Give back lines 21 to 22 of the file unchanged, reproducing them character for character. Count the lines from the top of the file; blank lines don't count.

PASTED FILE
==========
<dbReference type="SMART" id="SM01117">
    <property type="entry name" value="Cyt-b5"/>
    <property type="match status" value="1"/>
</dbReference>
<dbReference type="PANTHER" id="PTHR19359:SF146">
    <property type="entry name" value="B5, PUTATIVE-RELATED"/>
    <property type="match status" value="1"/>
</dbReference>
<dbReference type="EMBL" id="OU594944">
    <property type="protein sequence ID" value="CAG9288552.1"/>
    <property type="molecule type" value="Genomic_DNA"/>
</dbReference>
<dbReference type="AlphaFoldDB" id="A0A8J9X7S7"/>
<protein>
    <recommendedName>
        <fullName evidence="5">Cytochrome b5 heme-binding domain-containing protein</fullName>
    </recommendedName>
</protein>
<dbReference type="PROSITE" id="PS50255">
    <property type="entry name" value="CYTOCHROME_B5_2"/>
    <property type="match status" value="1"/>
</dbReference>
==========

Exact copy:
    <property type="match status" value="1"/>
</dbReference>